On Monday, November 2, Jerome Parchment will climb the steps of Barrie City Hall and make his way into Human Resources. There for his first official day as a Barrie Firefighter. While the first couple of weeks will be training, he'll be starting a new life.

This twinkle of a light has hovered on his horizon since he was a child and lost his best friend in a house fire.

The journey between then and now is an amazing story of choice, attitude, willingness, positivity, goal setting, preparedness, setbacks, get-ups, go-agains, and laughter.

A Jamaican child, living with his grandmother on a farm on the western countryside, handmilking cows and doing a day's work before jumping into a river for a wash, donning a school uniform and heading to school... that was life for Jerome. His mother lived on a Dutch island near Venezuela. His father lived in Barrie. They each had other children. A complex family set up.

He was 14 in 1996 when it was decided his future would be better if he moved to Barrie for Canadian small-city life. He joined parents he had never known, registered as one of the few African American kids at Central Collegiate and set out to soak up learning. He thoughts roamed... what work could he do that made a difference?

By nature Jerome sees the bright side of life. He's a peacemaker. He remembers letting that slip one day at school when a bigger boy razzed him repeatedly and pushing turned to shoving turned to a trip to the vice principal's office. Paul Regan, ex hockey player, was VP then and discipline was his major activity. Turns out Paul Regan made a world of difference in Jerome's life. He talks about the lesson. "What're you doing that for, Jerome? asks Mr. Regan. He's annoyed with me. He turns to the other kid and asks how his dad is doing. Turns out the other kid's dad is really sick with cancer. He wasn't a bully at all. He was just really angry and I happened to be there."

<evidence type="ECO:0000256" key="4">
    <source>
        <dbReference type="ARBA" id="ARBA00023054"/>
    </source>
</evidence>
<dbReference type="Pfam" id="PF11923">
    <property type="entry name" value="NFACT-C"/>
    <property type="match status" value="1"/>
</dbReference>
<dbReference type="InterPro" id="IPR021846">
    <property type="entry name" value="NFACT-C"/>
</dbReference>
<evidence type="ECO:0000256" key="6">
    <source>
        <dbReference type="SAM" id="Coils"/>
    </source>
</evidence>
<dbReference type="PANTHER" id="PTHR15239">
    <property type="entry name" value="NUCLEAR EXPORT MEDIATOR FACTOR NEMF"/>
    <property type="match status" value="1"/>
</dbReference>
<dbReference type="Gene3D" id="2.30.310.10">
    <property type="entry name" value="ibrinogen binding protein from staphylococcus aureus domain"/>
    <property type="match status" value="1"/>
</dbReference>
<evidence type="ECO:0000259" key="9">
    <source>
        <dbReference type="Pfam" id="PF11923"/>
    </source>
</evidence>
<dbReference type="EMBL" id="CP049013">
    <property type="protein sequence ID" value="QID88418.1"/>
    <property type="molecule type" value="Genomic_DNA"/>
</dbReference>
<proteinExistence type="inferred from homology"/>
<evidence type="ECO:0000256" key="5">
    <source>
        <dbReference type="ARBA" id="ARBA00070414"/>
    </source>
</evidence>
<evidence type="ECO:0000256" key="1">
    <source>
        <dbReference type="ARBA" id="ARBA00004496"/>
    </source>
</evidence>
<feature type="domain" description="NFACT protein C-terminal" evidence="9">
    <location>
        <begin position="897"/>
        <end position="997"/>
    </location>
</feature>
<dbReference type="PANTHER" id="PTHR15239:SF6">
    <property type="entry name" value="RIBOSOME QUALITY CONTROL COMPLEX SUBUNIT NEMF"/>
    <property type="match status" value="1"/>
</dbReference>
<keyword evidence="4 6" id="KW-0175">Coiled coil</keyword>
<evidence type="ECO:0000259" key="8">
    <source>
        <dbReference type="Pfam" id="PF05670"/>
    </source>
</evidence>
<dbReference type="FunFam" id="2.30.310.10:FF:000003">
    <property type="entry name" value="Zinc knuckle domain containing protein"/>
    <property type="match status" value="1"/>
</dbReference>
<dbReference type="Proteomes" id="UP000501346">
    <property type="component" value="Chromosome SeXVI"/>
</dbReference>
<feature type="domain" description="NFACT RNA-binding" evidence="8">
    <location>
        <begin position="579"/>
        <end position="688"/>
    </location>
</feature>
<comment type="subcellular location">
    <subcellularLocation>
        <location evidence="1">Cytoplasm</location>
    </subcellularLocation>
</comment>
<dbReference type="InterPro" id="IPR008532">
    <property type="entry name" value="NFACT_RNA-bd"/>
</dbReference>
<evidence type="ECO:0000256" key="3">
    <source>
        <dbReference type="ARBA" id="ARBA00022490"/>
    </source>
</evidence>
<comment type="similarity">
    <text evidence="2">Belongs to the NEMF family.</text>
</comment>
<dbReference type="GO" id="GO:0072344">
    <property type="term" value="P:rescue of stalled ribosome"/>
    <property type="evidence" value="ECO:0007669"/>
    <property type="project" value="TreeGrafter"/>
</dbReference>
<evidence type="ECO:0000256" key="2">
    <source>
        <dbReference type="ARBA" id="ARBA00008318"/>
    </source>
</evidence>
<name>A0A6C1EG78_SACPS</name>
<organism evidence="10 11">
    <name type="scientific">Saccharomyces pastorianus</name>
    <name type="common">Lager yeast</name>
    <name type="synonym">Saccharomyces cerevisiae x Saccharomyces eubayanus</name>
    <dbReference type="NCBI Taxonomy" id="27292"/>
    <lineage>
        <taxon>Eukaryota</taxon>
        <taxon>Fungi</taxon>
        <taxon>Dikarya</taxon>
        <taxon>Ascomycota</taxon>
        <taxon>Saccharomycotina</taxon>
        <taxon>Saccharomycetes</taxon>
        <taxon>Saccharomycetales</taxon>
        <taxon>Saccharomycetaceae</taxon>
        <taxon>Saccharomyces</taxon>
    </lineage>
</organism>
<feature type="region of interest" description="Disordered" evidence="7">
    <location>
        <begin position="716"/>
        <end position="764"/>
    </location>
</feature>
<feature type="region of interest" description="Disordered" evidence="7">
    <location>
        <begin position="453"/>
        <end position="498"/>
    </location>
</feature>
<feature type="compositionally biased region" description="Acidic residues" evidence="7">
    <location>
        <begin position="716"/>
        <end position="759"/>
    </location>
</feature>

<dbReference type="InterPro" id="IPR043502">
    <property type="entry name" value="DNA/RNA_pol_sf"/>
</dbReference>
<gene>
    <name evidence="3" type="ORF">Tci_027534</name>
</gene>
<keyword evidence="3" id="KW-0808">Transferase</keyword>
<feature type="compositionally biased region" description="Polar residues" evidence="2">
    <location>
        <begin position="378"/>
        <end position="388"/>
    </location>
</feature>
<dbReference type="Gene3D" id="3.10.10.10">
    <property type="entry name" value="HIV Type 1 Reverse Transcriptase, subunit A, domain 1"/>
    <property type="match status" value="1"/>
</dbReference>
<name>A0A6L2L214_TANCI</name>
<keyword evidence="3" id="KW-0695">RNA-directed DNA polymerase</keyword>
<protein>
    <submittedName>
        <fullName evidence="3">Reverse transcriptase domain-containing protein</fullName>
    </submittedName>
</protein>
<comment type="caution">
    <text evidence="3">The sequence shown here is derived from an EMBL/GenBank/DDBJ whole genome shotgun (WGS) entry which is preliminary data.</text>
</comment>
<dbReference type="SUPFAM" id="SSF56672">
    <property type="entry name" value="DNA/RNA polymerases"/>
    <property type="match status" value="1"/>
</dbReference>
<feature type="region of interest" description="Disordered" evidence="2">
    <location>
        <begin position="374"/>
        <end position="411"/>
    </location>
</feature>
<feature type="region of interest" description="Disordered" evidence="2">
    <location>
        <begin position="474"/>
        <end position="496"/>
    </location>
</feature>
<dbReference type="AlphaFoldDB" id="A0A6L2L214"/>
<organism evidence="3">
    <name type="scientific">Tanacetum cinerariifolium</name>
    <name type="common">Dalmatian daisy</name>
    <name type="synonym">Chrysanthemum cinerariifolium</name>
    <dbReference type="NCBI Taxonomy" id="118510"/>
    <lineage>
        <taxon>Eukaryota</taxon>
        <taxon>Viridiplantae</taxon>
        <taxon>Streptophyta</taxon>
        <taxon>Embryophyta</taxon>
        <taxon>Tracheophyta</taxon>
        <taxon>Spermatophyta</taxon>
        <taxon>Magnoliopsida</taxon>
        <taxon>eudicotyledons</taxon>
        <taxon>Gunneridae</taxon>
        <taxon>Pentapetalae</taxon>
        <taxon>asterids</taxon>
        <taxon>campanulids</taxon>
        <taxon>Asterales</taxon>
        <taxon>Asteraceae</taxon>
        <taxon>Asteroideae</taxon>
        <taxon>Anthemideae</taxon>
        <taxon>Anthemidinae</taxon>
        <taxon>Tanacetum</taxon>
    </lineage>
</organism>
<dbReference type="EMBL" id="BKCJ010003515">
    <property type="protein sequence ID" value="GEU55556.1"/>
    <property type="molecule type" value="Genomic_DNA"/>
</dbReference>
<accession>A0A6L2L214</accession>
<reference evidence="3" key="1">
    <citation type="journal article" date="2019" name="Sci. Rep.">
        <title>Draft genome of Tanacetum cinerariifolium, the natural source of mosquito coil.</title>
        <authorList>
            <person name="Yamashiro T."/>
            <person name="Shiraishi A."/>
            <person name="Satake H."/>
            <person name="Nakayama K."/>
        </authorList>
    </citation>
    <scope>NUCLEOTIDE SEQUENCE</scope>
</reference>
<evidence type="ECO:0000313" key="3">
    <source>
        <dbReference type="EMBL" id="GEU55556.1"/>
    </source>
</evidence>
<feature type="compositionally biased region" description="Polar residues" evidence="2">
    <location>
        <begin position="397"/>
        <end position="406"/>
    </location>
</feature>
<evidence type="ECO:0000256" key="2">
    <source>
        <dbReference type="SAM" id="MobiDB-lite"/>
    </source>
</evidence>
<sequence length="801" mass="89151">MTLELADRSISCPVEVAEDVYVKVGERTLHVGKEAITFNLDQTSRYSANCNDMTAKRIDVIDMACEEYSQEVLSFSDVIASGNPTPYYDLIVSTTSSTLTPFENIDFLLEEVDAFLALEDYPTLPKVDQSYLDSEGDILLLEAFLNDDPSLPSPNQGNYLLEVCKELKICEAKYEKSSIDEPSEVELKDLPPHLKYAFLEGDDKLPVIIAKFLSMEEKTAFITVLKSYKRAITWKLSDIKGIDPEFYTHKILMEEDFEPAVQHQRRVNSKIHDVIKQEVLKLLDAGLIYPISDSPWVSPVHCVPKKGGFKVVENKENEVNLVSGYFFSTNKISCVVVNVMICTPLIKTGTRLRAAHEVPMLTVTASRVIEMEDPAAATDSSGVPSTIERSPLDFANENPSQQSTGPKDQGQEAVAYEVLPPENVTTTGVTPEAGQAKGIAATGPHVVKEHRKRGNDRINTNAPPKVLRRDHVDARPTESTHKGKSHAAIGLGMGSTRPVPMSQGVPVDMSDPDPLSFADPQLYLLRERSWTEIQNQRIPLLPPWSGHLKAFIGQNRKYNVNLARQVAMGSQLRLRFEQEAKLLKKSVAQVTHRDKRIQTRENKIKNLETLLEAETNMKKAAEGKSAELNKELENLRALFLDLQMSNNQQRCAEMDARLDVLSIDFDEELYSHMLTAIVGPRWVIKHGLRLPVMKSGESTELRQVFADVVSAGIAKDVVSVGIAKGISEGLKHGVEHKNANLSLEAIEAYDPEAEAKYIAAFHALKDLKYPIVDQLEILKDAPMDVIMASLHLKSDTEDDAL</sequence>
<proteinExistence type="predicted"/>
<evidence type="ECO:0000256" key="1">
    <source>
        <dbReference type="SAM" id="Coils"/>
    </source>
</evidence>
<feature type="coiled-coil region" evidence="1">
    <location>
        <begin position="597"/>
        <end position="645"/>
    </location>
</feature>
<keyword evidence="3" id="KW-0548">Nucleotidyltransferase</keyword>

Jerome's paradigm shift occurred right there... things aren't always what they seem. And he credits Paul Regan with incredible influence, for teaching him that if you're not patient in life, you miss the simple things. Jerome is patient with life.

Jerome's wisdom has at its core a willingness to experience life with an open heart, a fertile mind. With firefighting on his brain, Jerome graduated well from high school, went on to take pre-service fire courses at Sir Sandford Fleming, and ultimately graduating from Georgian College.

In between he got married to the enthusiastic, positive Sarah Campbell, and the couple brought two daughters into the world.

Jerome has made sure every job moved him toward his goal... he got his DZ licence for truck driving, he did power washing, line painting, physical labour, and in each job he saw potential. Even the tough, physically dirty, difficult job in a hides company had its positive side... 'it was a great physical workout.' He spent two years working 14 hours a day at a thermal plant in Brampton doing on-site rescue, responding to emergency situations in a very complex setting. Why? Preparation for firefighting! He gives more than he gets and his volunteer work is a great fit with his charitable nature!

Last summer, making his weekly check of Barrie's website for firefighter opportunities, he saw the notice. He sat in a huge conference hall at York University and wrote exams that tested linguistics, comprehensiion, memory, mechanical aptitude, math, character, conduct, sureness, commitment, memory. He sat with 235 other hopefuls and then kept checking online to see if his number--1135--was among the winners.

Two weeks passed. He was invited to a panel interview in Barrie, one of 61 candidates interviewed. They were hiring 12. He got the call for a physical and a fitting in September.

He got the official call days later.

As he describes the absolute enthusiasm he feels at reaching this longed-for goal, he also recognizes he is the city's first African American firefighter. We talked about his 'colour,' how unique he felt as a high school student. Jerome says the colour of his skin makes him feel that much more proud of this next step. "I feel like I think differently," he says. "So many of these kids rebel. As a young kid I could get into lots of bad stuff, but I wasn't interested. I guess I think differently.

"We have choices. If someone gives you attitude, you give them good attitude back."

And then he smiles. "I'm so happy I came right to Barrie, directly to Barrie, from Jamaica."

There's something to be said for that. And for Paul Regan and his attention to a youngster in a new culture and a new land. My guess is that Jerome Parchment will be giving that same strength to others, all along the line.

Thanks, Jerome. And congratulations!

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